Pat Venditte, who for years has garnered attention in the minor leagues for his ability to pitch with both arms, has finally been called up to the major leagues by the Oakland Athletics. The promotion comes nearly seven years after his bizarre pro debut in Brooklyn, while a member of the Staten Island Yankees. A 45th-round draft pick of the Yankees in 2007, Venditte made his debut for Staten Island against the Cyclones on June 19, 2008, and just a few batters into his pro career, hilarity ensued.
He entered the game in the ninth inning, and the fourth batter he faced was a switch hitter, determined to get the best possible matchup. (In baseball, it’s generally easier for a right-handed batter to hit against a left-handed pitcher, and vice versa.) The batter kept switching sides of the plate while Venditte kept switching his specially designed six-finger glove to the other hand. Eventually, after much confusion, the umps intervened and Venditte (pitching right-handed) struck out the batter (hitting right-handed).
No one seemed quite certain of the rule at the time because switch-pitchers are virtually unheard of. Since the start of the 20th century, only one pitcher has ever used both arms in the major leagues: Greg A. Harris, a natural right-hander who’d first learned to throw with his left arm while playing winter ball in Mexico. But Harris had trouble convincing the various clubs he pitched for to let him do it in a major-league game, even as he practiced throwing left-handed behind the scenes. Bobby Valentine, his manager in Texas, considered it a distraction. Lou Gorman, the GM in Boston while he was with the Red Sox, said it would be a mockery of the game. He finally got the chance to do it, in the ninth inning of a late-September game in 1995, his final big-league season.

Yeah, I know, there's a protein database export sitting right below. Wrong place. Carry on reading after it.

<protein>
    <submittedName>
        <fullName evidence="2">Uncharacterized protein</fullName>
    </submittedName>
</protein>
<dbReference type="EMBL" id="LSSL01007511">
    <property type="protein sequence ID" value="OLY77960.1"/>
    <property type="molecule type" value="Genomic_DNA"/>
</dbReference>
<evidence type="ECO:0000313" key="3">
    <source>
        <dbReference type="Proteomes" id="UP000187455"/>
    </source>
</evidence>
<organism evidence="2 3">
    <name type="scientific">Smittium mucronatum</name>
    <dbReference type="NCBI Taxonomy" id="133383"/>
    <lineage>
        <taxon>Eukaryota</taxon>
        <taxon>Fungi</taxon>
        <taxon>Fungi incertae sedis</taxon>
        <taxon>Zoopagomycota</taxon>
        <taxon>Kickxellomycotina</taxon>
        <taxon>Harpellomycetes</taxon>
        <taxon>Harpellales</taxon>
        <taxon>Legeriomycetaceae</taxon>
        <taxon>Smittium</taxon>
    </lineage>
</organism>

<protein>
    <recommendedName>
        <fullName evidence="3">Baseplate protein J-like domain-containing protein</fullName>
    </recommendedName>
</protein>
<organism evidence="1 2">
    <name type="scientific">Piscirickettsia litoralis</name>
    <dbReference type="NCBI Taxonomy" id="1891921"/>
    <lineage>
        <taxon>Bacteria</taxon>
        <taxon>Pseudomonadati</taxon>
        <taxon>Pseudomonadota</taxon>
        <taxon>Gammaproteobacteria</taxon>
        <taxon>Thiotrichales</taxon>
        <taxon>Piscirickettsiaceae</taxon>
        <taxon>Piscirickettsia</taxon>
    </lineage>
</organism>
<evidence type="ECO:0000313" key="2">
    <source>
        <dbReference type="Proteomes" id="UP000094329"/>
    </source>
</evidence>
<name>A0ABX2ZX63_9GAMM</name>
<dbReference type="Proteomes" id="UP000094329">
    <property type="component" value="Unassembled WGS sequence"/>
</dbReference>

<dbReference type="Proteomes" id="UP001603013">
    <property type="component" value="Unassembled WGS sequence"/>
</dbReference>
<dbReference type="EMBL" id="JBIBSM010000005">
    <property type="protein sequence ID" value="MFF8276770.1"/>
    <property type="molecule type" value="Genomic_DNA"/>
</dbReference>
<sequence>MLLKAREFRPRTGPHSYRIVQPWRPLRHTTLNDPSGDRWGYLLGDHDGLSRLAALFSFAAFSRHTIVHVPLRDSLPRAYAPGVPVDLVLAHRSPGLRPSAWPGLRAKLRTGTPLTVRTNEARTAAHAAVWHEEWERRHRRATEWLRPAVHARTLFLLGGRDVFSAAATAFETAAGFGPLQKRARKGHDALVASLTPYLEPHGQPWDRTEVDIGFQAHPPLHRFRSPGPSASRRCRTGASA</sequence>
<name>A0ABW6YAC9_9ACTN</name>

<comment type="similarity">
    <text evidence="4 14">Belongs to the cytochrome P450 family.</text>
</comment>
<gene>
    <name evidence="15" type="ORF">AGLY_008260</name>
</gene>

But with a full-time switch-pitcher starting his career, a clear rule was needed, and shortly after Venditte’s debut in Brooklyn, the Professional Baseball Umpire Corporation, in consultation with Major League Baseball’s Rules Committee, came up with guidelines. Here’s the most important part:
The pitcher must visually indicate to the umpire, batter and runner(s) which way he will begin pitching to the batter. Engaging the rubber with the glove on a particular hand is considered a definitive commitment to which arm he will throw with. The batter will then choose which side of the plate he will bat from.
Venditte learned to throw with both arms when he was just 3 years old, while playing catch with his father. As Venditte explained to USA Today this spring, “He thought that if there could be switch-hitters, why not a switch-pitcher?” He eventually learned to throw three pitches (a fastball, a slider, and a change-up) with both arms.
Venditte worked his way up to triple-A in the Yankees farm system in 2012, but tore the labrum in his right shoulder and didn’t make it back to that level until last year. He never pitched in the major leagues with the Yankees, and when he became a free agent this past off-season, he signed a minor-league deal with Oakland. Many have looked at him as a novelty, but he’s been pretty effective in the minors, with a career 2.37 ERA. This year, pitching for Oakland’s triple-A club, he had a 1.36 ERA and 33 strikeouts in 33 innings.
The A’s begin a series against the Red Sox in Boston tonight.